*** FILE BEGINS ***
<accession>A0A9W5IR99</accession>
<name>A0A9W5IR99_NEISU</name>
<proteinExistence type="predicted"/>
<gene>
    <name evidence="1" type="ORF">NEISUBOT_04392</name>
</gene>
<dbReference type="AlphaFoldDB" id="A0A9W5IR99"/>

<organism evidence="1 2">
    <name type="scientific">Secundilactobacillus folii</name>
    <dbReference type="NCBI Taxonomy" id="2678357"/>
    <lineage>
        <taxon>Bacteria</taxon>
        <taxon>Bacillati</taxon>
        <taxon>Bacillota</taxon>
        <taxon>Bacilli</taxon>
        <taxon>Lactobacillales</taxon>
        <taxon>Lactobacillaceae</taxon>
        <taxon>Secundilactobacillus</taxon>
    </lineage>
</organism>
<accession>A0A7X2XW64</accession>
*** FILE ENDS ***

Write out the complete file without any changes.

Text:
<accession>A0A9W5IR99</accession>
<name>A0A9W5IR99_NEISU</name>
<proteinExistence type="predicted"/>
<gene>
    <name evidence="1" type="ORF">NEISUBOT_04392</name>
</gene>
<dbReference type="AlphaFoldDB" id="A0A9W5IR99"/>

<organism evidence="1 2">
    <name type="scientific">Secundilactobacillus folii</name>
    <dbReference type="NCBI Taxonomy" id="2678357"/>
    <lineage>
        <taxon>Bacteria</taxon>
        <taxon>Bacillati</taxon>
        <taxon>Bacillota</taxon>
        <taxon>Bacilli</taxon>
        <taxon>Lactobacillales</taxon>
        <taxon>Lactobacillaceae</taxon>
        <taxon>Secundilactobacillus</taxon>
    </lineage>
</organism>
<accession>A0A7X2XW64</accession>